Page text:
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    The "upstairs/downstairs" mystery of cell suicide is burdened by too much evidence

    Memphis, Tennessee, October 6, 2005

    The story of how mitochondria are recruited during times of stress to choreograph apoptosis—the cell’s dance of death—is a story that fails to tell which particular set of steps the cells use most often, according to investigators at St. Jude Children’s Research Hospital and the La Jolla Institute of Allergy and Immunology (San Diego, CA). 

    Mitochondria are sacs of enzymes in the cell that extract energy from food and store this energy in the high-powered chemical bonds of molecules called ATP. Virtually all activity of cells requires energy supplied by ATP, which acts as the “currency” with which the cell “buys” chemical reactions.

    The fact that more than 100,000 research papers on apoptosis have been published is ironic, since this vast amount of information contributes to the confusion over which signaling pathways are most important for triggering this process, according to Douglas R. Green, Ph.D., chair of Immunology at St. Jude and holder of the Peter C. Doherty Endowed Chair of Immunology. Green is senior author of an editorial on apoptosis that appears in the October 7 issue of Science.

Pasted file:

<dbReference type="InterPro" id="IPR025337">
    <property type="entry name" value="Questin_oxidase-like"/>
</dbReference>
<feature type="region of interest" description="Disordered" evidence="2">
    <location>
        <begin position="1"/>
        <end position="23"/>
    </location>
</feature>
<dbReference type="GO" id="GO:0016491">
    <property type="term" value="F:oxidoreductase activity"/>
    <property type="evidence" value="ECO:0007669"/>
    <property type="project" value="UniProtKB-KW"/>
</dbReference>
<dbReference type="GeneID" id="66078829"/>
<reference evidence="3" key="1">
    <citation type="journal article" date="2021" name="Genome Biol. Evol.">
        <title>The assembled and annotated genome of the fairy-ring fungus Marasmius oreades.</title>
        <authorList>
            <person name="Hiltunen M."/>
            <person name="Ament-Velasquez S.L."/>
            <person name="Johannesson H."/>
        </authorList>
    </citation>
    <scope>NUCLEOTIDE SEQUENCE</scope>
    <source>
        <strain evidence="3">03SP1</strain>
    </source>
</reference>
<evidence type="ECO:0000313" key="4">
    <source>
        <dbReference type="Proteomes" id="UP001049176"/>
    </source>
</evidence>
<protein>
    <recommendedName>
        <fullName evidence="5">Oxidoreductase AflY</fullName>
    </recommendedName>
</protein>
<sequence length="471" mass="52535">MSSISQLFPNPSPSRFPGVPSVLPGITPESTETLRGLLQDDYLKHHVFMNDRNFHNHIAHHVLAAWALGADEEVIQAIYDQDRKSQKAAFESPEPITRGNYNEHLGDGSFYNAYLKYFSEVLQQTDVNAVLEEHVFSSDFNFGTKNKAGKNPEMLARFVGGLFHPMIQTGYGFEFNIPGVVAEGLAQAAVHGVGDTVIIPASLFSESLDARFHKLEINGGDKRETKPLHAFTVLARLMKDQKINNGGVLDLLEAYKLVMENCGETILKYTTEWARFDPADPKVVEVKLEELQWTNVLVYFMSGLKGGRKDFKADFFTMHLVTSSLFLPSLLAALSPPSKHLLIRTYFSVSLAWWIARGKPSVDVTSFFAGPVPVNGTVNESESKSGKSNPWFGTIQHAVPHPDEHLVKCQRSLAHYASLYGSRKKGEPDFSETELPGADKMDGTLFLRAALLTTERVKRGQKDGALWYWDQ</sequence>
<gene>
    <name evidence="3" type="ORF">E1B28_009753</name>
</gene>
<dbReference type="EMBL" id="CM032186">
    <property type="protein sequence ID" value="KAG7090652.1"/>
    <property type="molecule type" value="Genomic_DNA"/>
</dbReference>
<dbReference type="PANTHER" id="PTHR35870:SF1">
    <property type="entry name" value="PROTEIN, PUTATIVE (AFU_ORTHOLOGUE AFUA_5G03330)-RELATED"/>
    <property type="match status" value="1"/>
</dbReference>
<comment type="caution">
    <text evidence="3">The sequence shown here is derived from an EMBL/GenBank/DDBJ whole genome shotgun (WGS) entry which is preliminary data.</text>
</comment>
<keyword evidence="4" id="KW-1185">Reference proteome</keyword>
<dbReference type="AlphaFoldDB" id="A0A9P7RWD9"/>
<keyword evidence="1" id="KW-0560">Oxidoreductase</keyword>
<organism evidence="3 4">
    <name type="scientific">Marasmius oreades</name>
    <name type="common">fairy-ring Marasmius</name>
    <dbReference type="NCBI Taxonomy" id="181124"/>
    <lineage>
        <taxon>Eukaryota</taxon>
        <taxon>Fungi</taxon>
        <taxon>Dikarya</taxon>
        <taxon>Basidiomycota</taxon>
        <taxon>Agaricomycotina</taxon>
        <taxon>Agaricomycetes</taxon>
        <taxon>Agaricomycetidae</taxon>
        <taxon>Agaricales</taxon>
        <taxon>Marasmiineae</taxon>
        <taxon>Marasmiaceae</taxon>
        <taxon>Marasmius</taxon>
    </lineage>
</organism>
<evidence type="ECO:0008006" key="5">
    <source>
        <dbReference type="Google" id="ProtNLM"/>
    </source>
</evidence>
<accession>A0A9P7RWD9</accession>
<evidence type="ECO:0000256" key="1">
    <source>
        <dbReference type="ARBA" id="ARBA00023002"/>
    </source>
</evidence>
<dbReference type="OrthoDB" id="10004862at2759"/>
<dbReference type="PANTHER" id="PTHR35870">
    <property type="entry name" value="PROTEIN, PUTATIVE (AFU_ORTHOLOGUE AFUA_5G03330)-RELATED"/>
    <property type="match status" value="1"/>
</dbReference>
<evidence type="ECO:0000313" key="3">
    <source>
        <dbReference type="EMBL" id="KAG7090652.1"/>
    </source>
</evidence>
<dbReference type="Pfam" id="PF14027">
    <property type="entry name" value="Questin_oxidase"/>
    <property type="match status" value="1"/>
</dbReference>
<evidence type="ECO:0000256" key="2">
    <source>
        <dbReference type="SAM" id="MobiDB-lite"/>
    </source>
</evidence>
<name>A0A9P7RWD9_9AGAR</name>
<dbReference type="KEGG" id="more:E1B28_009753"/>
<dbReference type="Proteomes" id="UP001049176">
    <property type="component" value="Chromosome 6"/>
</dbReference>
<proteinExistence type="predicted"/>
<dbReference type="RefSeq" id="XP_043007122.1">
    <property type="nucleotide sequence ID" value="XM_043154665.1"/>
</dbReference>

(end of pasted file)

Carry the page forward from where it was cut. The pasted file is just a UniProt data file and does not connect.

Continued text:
Apoptosis is the orderly process that both sculpts developing organisms out of a mass of replicating cells and disposes of irreparably damaged, mutated or infected cells. For example, cells that suffer DNA mutations that cannot be repaired undergo apoptosis to prevent them from forming a tumor.
    Understanding the fine points of apoptosis is important to researchers seeking ways to control this process, Green said. Among the many therapeutic applications of such control would be triggering cancer cells to commit suicide. “But we can’t design definitive treatments until we understand which pathways leading to apoptosis are the most important,” Green said.

    The major event in apoptosis is the breakdown of the membranes of the mitochondria. This breakdown allows certain proteins to spill out of the mitochondrion and help form a suicide switch called the apoptosome. Some of the critical steps in apoptosis occur before that breakdown of the mitochondria, that is, “upstairs” from the mitochondria, Green said. The other critical steps occur after, or “downstairs” from the mitochondria, he added.

    “Based on all the information available, you could conclude that an enormous number of molecules and pathways trigger apoptosis,” Green noted. “So we need to identify the most important series of steps in this process. Otherwise we might concentrate too much of our attention on relatively unimportant byways on the road to apoptosis and miss the major highways.”

    The other authors of this paper include Diana Spierings, Gavin McStay, Maya Saleh, Cheryl Bender and Uli Maurer (La Jolla Institute) and Jerry Chipuk (St. Jude).

    St. Jude Children's Research Hospital
    St. Jude Children's Research Hospital is internationally recognized for its pioneering work in finding cures and saving children with cancer and other catastrophic diseases. Founded by late entertainer Danny Thomas and based in Memphis, Tenn., St. Jude freely shares its discoveries with scientific and medical communities around the world. No family ever pays for treatments not covered by insurance, and families without insurance are never asked to pay. St. Jude is financially supported by ALSAC, its fund-raising organization.